No matter how hard Blockbuster tried to shake the “late fees” brand once the Netflix era was ushered in, they couldn’t recover.  Everything Blockbuster tried was too little, too late.  After hitting rock bottom, then being acquired by Dish Network, everyone knew this day would eventually come.

This inevitable demise of Blockbuster that came as a painfully slow death, is just about the same as what everyone is expecting to eventually happen to Barnes & Noble.  The main difference is that people never grew to hate Barnes & Noble.  How could you?  You could hang out in their store all day reading their books and magazines while not spending a dime.  Heck, people where I live loved Barnes & Noble.  So much so as they held protest when they found out that our local store was closing (it didn’t work).

Yet, even with the loyalty Barnes & Noble built with their “freemium” business model, missing the boat on innovation is still a death wish.  The design of the Barnes & Noble stores hasn’t changed in over 20 years. Their Nook ereader is a me too product. Their online store will forever be in the shadow of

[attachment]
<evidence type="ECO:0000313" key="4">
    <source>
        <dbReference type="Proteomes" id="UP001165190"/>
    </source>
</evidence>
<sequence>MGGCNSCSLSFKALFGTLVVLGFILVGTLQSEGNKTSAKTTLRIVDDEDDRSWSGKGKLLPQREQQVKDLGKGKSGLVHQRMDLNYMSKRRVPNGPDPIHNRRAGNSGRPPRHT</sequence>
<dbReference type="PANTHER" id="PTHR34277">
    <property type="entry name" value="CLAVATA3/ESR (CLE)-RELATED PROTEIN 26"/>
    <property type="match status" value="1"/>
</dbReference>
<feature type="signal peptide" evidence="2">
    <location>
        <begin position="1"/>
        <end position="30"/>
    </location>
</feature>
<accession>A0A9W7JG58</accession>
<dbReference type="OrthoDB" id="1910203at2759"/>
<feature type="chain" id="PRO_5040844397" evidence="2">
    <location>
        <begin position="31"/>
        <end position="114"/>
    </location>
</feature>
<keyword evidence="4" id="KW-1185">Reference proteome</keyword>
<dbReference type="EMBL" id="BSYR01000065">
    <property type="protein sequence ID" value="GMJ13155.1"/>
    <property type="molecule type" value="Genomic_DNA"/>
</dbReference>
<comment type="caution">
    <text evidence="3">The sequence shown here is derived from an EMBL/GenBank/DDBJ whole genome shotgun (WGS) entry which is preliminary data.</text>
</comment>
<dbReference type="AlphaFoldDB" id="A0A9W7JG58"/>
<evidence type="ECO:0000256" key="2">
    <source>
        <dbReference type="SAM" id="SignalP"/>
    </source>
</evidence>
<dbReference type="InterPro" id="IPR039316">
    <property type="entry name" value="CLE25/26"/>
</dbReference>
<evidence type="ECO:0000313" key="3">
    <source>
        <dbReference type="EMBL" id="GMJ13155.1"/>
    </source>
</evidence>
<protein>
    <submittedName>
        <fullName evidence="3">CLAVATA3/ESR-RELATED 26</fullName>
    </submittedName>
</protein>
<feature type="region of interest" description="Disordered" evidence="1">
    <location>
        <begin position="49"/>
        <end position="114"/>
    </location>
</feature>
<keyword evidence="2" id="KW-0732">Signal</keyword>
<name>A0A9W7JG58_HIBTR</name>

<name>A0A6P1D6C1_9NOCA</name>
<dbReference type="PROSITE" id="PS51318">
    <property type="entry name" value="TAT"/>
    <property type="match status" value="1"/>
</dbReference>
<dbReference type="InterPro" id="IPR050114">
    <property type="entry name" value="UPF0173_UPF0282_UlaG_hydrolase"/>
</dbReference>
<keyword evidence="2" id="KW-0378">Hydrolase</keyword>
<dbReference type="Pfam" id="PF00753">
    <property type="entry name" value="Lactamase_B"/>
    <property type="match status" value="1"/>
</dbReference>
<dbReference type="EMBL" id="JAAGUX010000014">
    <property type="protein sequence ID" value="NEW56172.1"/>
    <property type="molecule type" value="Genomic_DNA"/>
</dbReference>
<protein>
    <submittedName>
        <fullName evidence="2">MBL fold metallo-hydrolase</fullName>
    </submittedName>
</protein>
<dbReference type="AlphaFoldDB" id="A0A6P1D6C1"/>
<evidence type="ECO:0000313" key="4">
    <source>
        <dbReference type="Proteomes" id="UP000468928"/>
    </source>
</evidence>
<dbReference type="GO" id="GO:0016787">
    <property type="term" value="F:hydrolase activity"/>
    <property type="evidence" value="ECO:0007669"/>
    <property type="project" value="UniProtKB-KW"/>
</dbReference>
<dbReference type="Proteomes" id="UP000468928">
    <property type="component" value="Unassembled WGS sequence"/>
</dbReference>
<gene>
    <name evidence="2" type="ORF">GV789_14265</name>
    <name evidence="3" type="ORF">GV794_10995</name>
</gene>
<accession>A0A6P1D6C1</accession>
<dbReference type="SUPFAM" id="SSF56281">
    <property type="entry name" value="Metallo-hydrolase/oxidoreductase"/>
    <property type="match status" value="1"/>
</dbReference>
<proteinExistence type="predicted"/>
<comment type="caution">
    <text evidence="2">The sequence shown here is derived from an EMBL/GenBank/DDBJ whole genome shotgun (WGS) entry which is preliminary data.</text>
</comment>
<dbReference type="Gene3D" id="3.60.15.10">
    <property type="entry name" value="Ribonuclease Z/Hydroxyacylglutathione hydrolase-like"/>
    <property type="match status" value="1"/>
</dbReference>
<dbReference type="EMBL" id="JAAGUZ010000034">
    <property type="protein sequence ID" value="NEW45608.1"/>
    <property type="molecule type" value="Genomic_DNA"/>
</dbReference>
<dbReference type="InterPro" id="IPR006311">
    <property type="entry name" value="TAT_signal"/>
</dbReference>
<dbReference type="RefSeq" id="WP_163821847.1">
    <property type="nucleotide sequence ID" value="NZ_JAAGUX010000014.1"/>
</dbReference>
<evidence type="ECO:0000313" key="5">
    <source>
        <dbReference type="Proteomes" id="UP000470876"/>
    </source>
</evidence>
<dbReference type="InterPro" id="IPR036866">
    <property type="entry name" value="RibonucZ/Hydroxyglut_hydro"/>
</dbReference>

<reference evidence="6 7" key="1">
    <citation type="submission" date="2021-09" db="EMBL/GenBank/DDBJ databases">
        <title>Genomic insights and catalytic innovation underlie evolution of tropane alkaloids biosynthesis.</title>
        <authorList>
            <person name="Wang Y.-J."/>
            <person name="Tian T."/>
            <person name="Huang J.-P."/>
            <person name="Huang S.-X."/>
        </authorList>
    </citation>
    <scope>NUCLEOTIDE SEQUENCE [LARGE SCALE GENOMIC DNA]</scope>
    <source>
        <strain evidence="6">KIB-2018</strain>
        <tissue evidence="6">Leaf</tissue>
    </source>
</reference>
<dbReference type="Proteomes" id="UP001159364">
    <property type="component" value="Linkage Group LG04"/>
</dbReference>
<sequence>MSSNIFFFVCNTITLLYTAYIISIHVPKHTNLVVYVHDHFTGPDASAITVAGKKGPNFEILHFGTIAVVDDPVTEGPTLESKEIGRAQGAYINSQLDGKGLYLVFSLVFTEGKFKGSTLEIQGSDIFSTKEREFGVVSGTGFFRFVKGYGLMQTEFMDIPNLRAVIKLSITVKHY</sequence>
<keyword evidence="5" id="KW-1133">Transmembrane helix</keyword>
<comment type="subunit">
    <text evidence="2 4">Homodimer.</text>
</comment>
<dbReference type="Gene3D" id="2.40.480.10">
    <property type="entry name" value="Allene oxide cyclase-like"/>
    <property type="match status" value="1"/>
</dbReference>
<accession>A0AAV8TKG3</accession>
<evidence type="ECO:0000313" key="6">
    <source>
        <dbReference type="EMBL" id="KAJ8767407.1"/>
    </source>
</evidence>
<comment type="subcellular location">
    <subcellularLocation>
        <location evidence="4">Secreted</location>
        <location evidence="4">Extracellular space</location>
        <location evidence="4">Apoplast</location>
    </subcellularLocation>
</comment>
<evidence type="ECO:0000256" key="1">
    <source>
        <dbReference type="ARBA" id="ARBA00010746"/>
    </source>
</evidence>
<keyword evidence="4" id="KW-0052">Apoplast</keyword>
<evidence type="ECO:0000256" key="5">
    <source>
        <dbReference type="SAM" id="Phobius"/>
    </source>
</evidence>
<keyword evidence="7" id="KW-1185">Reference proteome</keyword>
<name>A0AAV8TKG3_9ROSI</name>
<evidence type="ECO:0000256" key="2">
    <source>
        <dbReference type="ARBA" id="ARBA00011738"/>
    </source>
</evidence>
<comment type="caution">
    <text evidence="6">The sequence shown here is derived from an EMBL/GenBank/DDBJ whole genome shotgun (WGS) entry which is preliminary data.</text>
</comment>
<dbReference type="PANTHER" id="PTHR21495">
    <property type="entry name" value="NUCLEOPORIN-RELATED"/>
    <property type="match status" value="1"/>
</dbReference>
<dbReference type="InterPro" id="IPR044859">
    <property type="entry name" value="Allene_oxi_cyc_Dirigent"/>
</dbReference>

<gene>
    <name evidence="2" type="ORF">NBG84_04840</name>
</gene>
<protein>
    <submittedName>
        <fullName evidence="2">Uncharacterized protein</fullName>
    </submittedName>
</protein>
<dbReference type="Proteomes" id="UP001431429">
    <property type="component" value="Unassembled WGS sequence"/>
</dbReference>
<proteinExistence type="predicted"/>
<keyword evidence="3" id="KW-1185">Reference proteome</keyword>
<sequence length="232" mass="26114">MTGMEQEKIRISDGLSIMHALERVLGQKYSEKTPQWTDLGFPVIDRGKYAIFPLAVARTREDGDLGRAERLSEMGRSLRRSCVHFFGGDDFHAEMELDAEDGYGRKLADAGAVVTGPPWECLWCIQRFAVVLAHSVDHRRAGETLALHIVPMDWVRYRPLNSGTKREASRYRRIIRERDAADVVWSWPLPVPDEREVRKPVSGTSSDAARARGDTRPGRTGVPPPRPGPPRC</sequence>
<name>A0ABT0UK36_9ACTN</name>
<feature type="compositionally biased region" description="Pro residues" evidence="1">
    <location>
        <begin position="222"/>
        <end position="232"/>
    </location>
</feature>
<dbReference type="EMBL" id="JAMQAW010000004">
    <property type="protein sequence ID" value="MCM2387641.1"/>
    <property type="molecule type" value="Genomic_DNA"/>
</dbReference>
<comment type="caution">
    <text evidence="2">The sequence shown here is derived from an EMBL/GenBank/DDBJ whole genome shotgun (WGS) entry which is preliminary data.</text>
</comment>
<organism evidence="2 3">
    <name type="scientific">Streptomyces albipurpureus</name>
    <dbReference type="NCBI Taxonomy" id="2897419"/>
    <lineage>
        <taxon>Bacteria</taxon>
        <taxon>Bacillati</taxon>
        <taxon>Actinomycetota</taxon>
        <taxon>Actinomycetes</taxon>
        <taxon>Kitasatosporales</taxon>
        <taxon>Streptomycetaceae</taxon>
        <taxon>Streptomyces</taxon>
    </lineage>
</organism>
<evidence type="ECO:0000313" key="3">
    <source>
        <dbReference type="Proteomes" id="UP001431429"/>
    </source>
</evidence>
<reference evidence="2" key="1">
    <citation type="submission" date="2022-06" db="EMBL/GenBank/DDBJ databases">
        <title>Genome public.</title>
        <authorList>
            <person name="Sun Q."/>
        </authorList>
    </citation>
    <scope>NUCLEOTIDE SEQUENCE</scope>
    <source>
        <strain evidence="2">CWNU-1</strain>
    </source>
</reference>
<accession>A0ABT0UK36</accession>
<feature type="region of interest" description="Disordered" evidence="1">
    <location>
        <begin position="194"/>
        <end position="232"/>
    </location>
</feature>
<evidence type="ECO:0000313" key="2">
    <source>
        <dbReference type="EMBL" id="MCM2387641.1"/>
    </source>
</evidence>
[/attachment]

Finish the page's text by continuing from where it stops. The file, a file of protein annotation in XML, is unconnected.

Today we say goodbye to Blockbuster, tomorrow we will say so long to Barnes & Noble.  All we can do is hope that there are hundreds of MBA professors out there somewhere teaching the next batch of CEOs how to learn from Clayton M. Christensen’s best selling book The Innovator’s Dilemma.

Finding out when you’re most productive

Millions of people around the world are underachieving because they don’t know when they’re most productive.  Are you one of these people? Chances are, you don’t know because you’ve never done a test to find out.

A few days ago I suggested a few ideas to boost personal productivity.  One of those ideas was to find out what time of day you concentrate best, and schedule your day to optimize that time.

My thinking here is that if you are a morning person, but don’t start working on the tasks that require the most concentration until the afternoon, then you will underachieve.  However, if you don’t even know you’re a morning person then you’ve got much bigger problems.